The year kicked off with enthusiasm as nursing students embarked on a trip to Panama. These students formed a cohesive interdisciplinary team, united by a common goal: understanding the profound relationship between water and health. Their trip took them to an indigenous village, where they implemented a comprehensive community health and water assessment.
In February, the college celebrated its 50th anniversary with a gala. The 500 attendees included alumni, faculty, staff, and friends of the college. The evening opened with a cocktail hour and a silent auction. As the night unfolded, guests were treated to dinner, and a program that recognized the outstanding achievements of 50 esteemed alumni.
In March, Dean Niederhauser and a group of undergraduate students traveled to the nation’s capital, where they participated in the American Association of Colleges of Nursing Student Policy Summit, a transformative event that delved into the intricate workings of federal policy processes and the pivotal role of nurses in professional advocacy. The summit helps to equip these aspiring health care professionals with the tools and insights they need to become influential leaders in shaping the future of health care policy.
In the U.S. News & World Report’s 2024 Best Graduate Schools ranking, the DNP program at the college was positioned among the top public programs. The college’s rise was nothing short of impressive, with a remarkable 11-spot leap from the previous year.
The commencement ceremony in May was an exciting event for the graduating students. Families, friends, faculty, and staff gathered to celebrate the achievements of the graduates and to honor their commitment to nursing.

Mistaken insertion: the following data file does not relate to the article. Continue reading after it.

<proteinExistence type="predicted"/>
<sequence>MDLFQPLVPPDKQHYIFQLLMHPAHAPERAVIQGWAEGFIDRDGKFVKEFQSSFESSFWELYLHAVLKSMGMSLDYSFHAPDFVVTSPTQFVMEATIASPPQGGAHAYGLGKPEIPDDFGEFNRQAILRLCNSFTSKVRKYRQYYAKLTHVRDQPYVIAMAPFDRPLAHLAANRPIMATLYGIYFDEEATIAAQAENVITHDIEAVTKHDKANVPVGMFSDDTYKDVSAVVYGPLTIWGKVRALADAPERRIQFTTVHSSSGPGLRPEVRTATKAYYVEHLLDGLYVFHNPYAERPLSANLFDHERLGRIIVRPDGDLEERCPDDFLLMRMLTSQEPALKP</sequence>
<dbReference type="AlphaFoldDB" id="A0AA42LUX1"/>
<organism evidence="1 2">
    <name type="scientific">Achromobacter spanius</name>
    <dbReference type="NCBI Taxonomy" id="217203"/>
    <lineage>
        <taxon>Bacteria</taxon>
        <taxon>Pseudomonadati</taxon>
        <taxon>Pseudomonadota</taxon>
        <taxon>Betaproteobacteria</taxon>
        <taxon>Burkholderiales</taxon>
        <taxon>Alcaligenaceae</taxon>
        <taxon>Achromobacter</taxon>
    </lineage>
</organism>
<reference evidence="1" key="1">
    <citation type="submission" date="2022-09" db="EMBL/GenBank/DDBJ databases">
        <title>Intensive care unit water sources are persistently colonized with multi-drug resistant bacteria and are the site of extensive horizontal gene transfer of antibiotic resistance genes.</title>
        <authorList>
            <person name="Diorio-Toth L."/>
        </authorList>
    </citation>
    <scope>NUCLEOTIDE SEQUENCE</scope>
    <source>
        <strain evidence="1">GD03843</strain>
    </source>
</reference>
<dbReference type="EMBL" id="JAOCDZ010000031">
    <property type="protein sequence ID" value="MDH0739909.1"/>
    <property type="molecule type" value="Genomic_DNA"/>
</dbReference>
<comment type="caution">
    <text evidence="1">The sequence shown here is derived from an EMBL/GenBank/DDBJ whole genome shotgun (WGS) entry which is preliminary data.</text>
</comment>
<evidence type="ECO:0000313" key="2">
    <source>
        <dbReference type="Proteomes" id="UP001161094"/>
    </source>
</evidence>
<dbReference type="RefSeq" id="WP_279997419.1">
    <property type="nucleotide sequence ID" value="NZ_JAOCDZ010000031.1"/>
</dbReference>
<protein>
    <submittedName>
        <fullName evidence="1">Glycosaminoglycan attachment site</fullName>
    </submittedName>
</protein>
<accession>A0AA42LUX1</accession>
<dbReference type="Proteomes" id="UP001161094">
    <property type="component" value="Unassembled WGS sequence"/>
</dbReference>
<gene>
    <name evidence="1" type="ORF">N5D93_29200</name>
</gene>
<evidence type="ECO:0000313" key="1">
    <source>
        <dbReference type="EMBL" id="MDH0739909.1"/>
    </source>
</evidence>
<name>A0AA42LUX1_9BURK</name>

June was a month of inspiration and mentorship as the college opened its doors to students from the Boys & Girls Clubs of the Tennessee Valley. These students joined the college for the Advanced Nursing Camp, an initiative aimed at igniting their passion for the nursing profession. Throughout the camp, they heard lectures, engaged in hands-on simulations, and had the privilege of hearing from leadership at the college.
Doctoral Student Elliot Loughran took the stage at a conference in Johnson City, Tennessee. Loughran delivered a TED Talk, where ideas worth spreading took center stage. Loughran, shared insights and perspectives that captivated the audience, leaving a lasting impression.
The University of Tennessee Medical Center and University of Tennessee, Knoxville, College of Nursing celebrated the opening of the BSN Scholars Facility with a special ribbon-cutting ceremony on Friday, Aug. 25. The new state-of-the-art simulation and learning lab were funded by the medical center for the BSN Scholars partnership, a groundbreaking academic-practice partnership that provides nursing students with an unparalleled opportunity to learn at a respected academic medical center.
In September, the summer Nurse Anesthesia graduates demonstrated their unwavering commitment to excellence by achieving a remarkable 100 percent first-time pass rate on their National Certification Exam.
In October, Kathy Newnam, associate professor at the college, was named an American Academy of Nursing Fellow. This well-deserved honor was a testament to Newnam’s impressive background as a nurse scientist and neonatal nurse practitioner, highlighting her significant contributions to the field.
The college was recently awarded a grant of $1.47 million from the U.S. Department of Labor’s Employment and Training Administration. The grant is specifically designated for the Workforce Opportunities for Rural Communities (WORC) initiative.
In December, it was announced that the annual Sprint for the Prints raised $11,000 to support the Precious Prints Project. The Precious Prints Project comforts grieving families with a sterling silver pendant bearing the fingerprint of their child.
Kara Clark (865-974 9498, email@example.com)